in the trim department, packed, and shipped. The trim
shop was located near the loading platforms, and Dick
often cut through the trim shop on his wanderings through
the plant. On one of his frequent trips through the area,
he suddenly became aware of the fact that several workers
responsible for the disposal function were spending countless
hours at high-speed saws cutting scraps into specified
lengths to fit into scrap barrels. The narrow bands of scrap
which resulted from the trim process varied in length from
seven to twenty-seven feet and had to be reduced in size to
fit into disposal barrels. Dick, in his concentration on cost
reduction, picked up one of the thin strips, bent it several
times and fitted it into the barrel. He tried this with another
piece, and it bent very easily. After assuring himself that
bending was possible, he walked over to a worker at the
saw and asked why he was using the saw when material
could easily be bent and fitted into the barrels, resulting in
saving time and equipment. The worker’s response was,
“We’ve never done it that way, sir. We’ve always cut it.”
Following his plan of not commenting or discussing
matters on the floor, but distressed by the reply, Dick
returned to his office and asked the manager of the siding
department if he could speak to the foreman in the scrap
division. The manager said, “Of course, I’ll send him up to
you in just a minute.”
After a short time, the foreman, very agitated at being
called to the plant manager’s office, appeared. Dick began
questioning him about the scrap disposal process and
received the standard answer: “We’ve always done it that
way.” Dick then proceeded to review cost-cutting objectives.
He talked about the pliability of the strips of scrap.
He called for a few pieces of scrap to demonstrate the ease
with which it could be bent, and ended what he thought
was a satisfactory conversation by requesting the foreman
to order heavy-duty gloves for his workers and use the
bending process for a trial period of two weeks to check
the cost savings possible.
The foreman listened throughout most of this hour’s
conference, offered several reasons why it wouldn’t work,
raised some questions about the record-keeping process
for cost purposes, and finally left the office with the forced
agreement to try the suggested new method of bending,
rather than cutting, for disposal. Although he was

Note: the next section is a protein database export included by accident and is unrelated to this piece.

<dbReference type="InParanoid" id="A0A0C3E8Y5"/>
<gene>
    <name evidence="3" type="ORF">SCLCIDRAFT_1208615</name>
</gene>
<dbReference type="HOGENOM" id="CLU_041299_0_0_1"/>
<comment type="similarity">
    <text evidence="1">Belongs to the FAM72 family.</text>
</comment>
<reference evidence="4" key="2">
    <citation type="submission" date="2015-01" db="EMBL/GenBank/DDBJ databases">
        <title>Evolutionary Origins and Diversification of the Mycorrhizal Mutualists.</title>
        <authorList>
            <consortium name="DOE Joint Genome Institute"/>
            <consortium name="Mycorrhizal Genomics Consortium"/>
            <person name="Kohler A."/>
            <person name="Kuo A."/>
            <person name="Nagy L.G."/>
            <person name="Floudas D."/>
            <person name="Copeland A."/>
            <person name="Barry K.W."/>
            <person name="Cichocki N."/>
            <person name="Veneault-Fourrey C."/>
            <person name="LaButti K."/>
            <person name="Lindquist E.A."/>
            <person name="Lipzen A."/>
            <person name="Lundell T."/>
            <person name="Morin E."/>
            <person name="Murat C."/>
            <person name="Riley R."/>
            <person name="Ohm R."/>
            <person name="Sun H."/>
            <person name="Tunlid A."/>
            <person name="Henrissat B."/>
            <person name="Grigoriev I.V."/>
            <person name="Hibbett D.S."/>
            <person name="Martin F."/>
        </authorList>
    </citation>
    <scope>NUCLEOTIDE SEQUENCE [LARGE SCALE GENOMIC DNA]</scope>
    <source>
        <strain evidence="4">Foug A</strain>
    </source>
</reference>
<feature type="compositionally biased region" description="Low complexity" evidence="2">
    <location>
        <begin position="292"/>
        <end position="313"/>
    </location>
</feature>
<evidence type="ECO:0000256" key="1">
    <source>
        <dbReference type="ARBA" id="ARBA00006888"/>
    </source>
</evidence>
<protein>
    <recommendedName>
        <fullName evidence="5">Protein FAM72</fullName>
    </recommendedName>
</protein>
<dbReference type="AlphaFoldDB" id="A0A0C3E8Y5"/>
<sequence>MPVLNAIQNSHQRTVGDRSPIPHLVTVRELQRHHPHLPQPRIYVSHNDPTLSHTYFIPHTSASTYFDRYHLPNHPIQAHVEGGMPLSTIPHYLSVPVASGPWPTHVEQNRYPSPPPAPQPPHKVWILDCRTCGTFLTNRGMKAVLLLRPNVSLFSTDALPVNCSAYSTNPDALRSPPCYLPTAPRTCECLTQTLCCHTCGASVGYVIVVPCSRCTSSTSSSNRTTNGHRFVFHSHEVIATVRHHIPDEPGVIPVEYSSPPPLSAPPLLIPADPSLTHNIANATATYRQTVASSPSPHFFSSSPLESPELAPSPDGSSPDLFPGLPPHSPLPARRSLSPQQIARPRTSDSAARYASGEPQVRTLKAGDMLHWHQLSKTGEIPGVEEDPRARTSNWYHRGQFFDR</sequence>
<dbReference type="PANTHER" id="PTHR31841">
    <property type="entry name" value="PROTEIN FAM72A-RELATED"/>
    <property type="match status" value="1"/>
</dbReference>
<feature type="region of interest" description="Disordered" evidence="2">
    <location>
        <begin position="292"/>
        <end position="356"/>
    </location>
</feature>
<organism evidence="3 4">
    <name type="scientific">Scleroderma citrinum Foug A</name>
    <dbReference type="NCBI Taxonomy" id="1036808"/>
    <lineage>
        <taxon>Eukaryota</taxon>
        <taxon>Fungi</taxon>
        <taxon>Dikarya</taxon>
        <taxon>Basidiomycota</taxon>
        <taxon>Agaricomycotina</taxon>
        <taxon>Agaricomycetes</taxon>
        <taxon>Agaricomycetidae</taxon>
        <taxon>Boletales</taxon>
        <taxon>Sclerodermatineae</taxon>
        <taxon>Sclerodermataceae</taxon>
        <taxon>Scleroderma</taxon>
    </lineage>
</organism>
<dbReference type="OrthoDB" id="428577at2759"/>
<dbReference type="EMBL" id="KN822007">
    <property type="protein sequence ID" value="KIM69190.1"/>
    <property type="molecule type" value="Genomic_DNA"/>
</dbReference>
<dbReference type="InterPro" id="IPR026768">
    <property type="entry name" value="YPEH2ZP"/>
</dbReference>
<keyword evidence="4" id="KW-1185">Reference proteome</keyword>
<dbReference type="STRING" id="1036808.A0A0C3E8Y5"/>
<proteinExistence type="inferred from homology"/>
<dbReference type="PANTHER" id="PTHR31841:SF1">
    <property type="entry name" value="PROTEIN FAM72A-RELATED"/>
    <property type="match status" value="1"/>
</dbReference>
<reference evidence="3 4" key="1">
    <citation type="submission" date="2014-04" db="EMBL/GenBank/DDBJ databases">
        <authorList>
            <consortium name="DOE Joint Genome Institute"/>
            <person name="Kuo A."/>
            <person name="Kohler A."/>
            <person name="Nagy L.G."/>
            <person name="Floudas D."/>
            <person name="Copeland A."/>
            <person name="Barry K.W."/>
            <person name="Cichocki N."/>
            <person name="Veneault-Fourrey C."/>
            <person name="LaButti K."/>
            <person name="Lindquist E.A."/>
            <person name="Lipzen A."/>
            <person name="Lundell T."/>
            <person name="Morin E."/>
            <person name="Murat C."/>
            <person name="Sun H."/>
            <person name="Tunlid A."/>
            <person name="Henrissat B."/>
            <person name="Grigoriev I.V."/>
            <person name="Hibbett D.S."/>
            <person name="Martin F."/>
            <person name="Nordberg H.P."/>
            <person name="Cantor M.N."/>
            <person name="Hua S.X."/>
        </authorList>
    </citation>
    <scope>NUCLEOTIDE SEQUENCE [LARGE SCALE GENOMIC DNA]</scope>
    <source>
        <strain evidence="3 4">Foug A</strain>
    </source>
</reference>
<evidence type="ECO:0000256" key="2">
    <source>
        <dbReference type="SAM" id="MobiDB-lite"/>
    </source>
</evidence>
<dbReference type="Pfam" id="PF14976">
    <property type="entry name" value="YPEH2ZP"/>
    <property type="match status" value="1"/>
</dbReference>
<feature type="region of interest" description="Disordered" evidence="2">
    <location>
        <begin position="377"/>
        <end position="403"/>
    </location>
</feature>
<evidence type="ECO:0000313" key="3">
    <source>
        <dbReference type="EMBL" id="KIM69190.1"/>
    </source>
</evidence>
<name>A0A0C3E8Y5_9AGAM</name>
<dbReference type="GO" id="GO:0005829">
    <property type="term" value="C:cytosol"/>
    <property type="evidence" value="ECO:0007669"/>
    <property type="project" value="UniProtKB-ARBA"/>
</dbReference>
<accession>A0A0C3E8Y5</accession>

immersed in many other problems, his request was forcibly
brought home one day as he cut through the scrap
area. The workers were using power saws to cut scraps. He
called the manager of the siding department and questioned
him about the process. The manager explained that each
foreman was responsible for his own processes, and since
Dick had already talked to the foreman, perhaps he had
better talk to him again. When the foreman arrived, Dick
began to question him. He received a series of excuses,
and some explanations of the kinds of problems they were
meeting by attempting to bend the scrap material. “I don’t
care what the problems are,” Dick nearly shouted, “when
Dick Spencer 573
I request a cost-reduction program instituted, I want to see
it carried through.”
Dick was furious. When the foreman left, Dick phoned
the maintenance department and ordered the removal of
the power saws from the scrap area immediately. A short
time later the foreman of the scrap department knocked
on Dick’s door reporting his astonishment at having maintenance
men step into his area and physically remove the
saws. Dick reminded the foreman of his request for a trial
at cost reduction to no avail, and ended the conversation
by saying that the power saws were gone and
would not be returned, and the foreman had
damned well better learn to get along without
them. After a stormy exit by the foreman, Dick
congratulated himself on having solved a problem
and turned his attention to other matters.
A few days later Dick cut through the trim
department and literally stopped to stare. As he
described it, he was completely nonplussed to discover gloved
workmen using hand shears to cut each strip of scrap.